One seer says that on the other side of a river is our wild conscience, which we need to learn to tame. Thus, my dreams  may mean that there is a need for me to  change  my behavior.

Who knows?

“In the middle of the night
I go walking in my sleep
Through the jungle of doubt
To a river so deep
I know I’m searching for something
Something so undefined
That it can only be seen
By the eyes of the blind
In the middle of the night

I am reading a story right now where the protagonist refuses to regret anything about his life.  Despite having experienced the death of his oldest child and a divorce from his wife, and having had numerous affairs, he is proud that he has “faced down regret”.

In fact, he takes actions to keep himself from regretting.  In the book, “The Sportswriter” by Richard Ford, Frank Bascombe at one point says this about his decision to leaver his job with a magazine nd his family for a time:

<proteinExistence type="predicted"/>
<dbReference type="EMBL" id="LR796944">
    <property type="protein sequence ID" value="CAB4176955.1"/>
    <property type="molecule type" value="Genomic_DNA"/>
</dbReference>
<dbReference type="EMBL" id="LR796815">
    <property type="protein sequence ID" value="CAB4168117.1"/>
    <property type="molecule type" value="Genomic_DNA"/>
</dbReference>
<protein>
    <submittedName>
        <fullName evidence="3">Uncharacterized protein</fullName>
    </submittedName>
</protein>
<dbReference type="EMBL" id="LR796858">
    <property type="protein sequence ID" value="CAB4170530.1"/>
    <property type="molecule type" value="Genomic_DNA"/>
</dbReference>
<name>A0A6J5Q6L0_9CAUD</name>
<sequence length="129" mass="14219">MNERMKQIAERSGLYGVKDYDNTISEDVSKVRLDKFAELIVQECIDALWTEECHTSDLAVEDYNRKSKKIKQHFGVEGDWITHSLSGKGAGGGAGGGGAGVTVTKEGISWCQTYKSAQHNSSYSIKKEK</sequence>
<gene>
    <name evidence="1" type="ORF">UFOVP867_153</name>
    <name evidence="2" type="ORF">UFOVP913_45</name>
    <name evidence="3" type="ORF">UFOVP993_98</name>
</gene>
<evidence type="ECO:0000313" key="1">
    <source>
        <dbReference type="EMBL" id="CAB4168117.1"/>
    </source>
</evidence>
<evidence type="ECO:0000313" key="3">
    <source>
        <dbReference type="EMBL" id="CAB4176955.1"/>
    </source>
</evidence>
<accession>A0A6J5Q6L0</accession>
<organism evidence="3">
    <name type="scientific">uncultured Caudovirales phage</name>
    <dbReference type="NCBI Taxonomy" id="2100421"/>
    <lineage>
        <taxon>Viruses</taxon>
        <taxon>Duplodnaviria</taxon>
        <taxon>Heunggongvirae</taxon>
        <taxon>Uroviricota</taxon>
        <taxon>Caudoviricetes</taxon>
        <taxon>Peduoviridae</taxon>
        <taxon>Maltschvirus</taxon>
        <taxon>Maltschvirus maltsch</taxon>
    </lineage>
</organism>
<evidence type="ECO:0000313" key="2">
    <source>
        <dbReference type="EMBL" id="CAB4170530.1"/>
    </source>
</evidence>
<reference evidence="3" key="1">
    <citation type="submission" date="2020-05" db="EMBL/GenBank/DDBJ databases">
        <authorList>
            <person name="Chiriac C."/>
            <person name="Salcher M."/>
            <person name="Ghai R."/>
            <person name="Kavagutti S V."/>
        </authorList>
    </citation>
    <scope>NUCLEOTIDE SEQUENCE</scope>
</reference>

“I decided to go teach at Berkshire College–I know now–to deflect the pain of terrible regret–the same reason I quit writing my novel, years ago, and began to write sports; the same reason most of us make our dramatic turns to the right and left about midway, and the same reason some people drive right off the course into a ditch.”

That great yet somewhat unreliable Internet source Wikipedia calls regret  “a negative conscious and emotional reaction to personal past acts and behaviors.”  The term has different shades of meaning. 

Even God regrets His actions. However, when He says he regrets something, He means that He is in a state of mourning over the results of a decision He made, usually involving his so-called followers.

In one instance, He chose Saul to be King of Israel. However, Saul ended up being a disobedient lout. Thus, God told Samuel the prophet that He “regretted” making Saul king (I Samuel 15:10-11).

God didn’t err when He selected Saul. It was Saul who was in  the wrong through his disobedience, causing God great angst.

What God’s regret led to was change. He went another direction in terms of who He decided would be the king of His chosen people Israel.

Samuel mourned over Saul, also, but he procrastinated doing anything about him in his role as God’s prophet. The Lord finally had to give Samuel a nudge: